With a round of applause and a unanimous vote of approval, NBA owners welcomed Clay Bennett into their fraternity last month. The Seattle SuperSonics are in the hands of Bennett, off the market and, in a year or two, possibly off to Oklahoma City.
Henry Samueli, the Orange County technology billionaire who owns the NHL's Ducks, did not grow up on skates. Samueli loves basketball, plays the sport recreationally and wants an NBA team he can call his own. But he did not bid on the SuperSonics, so another basketball season tipped off last week without an NBA franchise playing in Anaheim, or headed there.
In an era when 30 years counts as a life span for an arena, the Honda Center -- formerly the Arrowhead Pond -- opened in 1993. Samueli faces the choice of buying an NBA team, at a cost that could reach $500 million, or persuading an owner in search of a new home that his best option is a used arena.
"If they want a brand-new arena, we will lose in the competition," said Michael Schulman, chairman of Anaheim Arena Management, the company formed by Samueli to operate the building.
"But if they're basing it on economics and demographics, I think ours will be better than any other prospective city that doesn't have a team now. This is a very strong community. It's a very large community. The other cities don't compare."
The NBA has no current plans for expansion, and any move must be approved by league owners. Anaheim is not alone in wanting a team, and the list of potential targets is short.
The Philadelphia 76ers are for sale, but the league has no interest in abandoning the fourth-largest market in the country. The Milwaukee Bucks have been on and off the market for years and their owner, Sen. Herb Kohl (D-Wis.), demands that any buyer keep the team in town.
The Portland Trail Blazers have been on and off the market this year, but their arena agreement ties them to the city through 2025. The Sacramento Kings are not for sale, but owners Joe and Gavin Maloof could consider moving the team if voters there reject ballot measures today to fund a new arena.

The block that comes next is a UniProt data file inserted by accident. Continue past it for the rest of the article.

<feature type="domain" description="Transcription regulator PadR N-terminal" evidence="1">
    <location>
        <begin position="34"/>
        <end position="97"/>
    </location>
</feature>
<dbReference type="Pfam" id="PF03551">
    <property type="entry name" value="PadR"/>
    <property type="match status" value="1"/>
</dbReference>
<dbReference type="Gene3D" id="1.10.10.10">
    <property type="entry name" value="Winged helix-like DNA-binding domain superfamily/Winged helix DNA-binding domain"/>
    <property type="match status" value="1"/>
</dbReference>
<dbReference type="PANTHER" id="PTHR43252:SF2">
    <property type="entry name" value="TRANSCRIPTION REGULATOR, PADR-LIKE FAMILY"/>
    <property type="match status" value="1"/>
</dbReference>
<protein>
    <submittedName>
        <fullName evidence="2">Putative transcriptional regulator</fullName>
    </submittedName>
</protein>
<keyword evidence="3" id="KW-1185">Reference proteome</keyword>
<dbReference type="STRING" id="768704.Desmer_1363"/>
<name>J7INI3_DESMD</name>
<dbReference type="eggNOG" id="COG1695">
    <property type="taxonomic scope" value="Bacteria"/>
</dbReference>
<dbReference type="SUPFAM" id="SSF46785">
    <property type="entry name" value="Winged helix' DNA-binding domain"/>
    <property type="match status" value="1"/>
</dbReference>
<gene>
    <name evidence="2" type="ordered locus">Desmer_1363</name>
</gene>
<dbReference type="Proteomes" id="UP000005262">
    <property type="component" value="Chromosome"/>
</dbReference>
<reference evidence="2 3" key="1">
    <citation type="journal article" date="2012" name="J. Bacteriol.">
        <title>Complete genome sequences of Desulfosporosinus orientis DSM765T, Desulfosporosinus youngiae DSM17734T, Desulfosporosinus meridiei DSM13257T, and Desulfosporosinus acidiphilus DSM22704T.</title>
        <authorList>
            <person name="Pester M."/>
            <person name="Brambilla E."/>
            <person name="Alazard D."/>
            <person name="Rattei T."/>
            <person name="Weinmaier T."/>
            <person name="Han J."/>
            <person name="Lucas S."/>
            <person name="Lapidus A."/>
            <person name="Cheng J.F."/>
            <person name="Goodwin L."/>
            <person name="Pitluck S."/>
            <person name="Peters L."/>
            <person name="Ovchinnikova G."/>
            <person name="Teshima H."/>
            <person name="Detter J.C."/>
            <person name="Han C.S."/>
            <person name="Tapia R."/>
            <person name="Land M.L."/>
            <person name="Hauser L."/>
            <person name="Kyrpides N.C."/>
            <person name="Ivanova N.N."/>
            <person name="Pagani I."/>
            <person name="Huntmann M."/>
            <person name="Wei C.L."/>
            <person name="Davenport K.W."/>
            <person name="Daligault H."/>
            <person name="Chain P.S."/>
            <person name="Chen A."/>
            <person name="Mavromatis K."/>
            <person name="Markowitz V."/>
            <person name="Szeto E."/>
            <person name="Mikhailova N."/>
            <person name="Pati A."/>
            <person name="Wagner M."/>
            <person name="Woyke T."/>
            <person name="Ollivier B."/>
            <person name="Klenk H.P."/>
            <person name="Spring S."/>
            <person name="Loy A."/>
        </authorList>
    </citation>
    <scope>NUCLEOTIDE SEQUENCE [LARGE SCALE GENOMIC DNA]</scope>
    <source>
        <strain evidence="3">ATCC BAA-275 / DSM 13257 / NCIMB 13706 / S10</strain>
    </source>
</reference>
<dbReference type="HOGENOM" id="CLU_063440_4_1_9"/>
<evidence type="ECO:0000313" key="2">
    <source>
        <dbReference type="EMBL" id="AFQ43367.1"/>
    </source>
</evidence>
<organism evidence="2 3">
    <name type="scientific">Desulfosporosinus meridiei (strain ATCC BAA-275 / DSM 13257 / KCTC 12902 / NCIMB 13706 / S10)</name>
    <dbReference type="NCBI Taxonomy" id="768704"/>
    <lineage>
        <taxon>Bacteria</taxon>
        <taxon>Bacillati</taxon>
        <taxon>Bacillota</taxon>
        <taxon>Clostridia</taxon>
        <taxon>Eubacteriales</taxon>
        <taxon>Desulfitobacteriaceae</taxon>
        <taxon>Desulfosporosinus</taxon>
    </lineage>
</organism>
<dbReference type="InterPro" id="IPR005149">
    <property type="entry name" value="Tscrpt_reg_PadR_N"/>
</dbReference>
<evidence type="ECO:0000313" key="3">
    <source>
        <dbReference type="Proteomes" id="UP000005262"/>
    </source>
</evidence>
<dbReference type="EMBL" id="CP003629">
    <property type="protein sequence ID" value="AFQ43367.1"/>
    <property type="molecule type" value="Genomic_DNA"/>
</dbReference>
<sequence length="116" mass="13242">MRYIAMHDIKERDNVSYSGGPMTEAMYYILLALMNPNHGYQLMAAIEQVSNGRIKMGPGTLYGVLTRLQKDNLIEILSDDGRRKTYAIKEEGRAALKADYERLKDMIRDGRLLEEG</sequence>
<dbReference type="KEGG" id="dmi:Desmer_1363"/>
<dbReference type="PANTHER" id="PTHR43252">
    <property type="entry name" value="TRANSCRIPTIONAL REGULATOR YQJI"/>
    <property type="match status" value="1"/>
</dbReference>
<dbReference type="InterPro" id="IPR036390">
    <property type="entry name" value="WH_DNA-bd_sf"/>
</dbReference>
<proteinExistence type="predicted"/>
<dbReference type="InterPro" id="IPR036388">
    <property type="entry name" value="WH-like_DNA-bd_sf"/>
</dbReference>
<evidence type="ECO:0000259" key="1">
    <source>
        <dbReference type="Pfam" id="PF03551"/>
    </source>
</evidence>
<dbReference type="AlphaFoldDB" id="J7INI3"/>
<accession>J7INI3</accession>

The Orlando Magic appears close to an agreement for a new arena, but without one the team could be sold or moved. So could the New Orleans Hornets, depending upon their economic success when they return from Oklahoma City next year.
"When you get a team that wants to move and can move, we want to be in the game," Schulman said. "If it's for sale, we'll consider buying it as well."
That prompts the question of why Samueli did not bid on the SuperSonics. In July, reportedly after considering bids from potential buyers interested in moving the team to Kansas City, Mo., and San Jose, the SuperSonics accepted $350 million from a group of Oklahoma investors led by Bennett.
If the SuperSonics cannot secure a new arena in Seattle within a year, Bennett said then, the group plans to move the team to Oklahoma City. The SuperSonics' lease expires in 2010.
"We looked at it," Schulman said, "and we weren't interested in running a team in Seattle and moving it three or four years later. I don't know how somebody is going to make that work. It's not fair to the Seattle fans."
If the SuperSonics' owner "is ready to move, even though he's from Oklahoma, I think he would be remiss not to see our studies. I think Anaheim is a far better basketball town than Oklahoma City."
In Oklahoma City, the arena is 4 years old and does not have an NHL team. In Anaheim, the 13-year old arena has the Ducks as primary residents.
Since Samueli took control of the arena three years ago, the company has spent millions on repainting the building and renovating luxury suites, office space, a restaurant and a media workroom, Schulman said.
And, more significantly, the company spent $75 million last year to buy the Ducks from Walt Disney Co. The Ducks' lease enabled Disney to control revenue from advertising, naming rights, luxury suites and club seats.
After checking out the Anaheim facility in 2001, the Vancouver Grizzlies moved to Memphis, Tenn., where they got a new arena and the power to run it.
"We weren't interested in just being a tenant unless the tenant deal was so spectacular that you'd be crazy not to say yes. That wasn't the circumstance in Anaheim," said Andy Dolich, the Grizzlies' president of business operations. "I think it's a much stronger circumstance because of the current structure."
Samueli runs the arena and runs the Ducks, so he can cut whatever deal he wants with an NBA owner. That one-stop negotiation wasn't an option for the Grizzlies or the Charlotte Hornets, who spurned Anaheim for New Orleans in 2002.
But Samueli is not alone in his pursuit.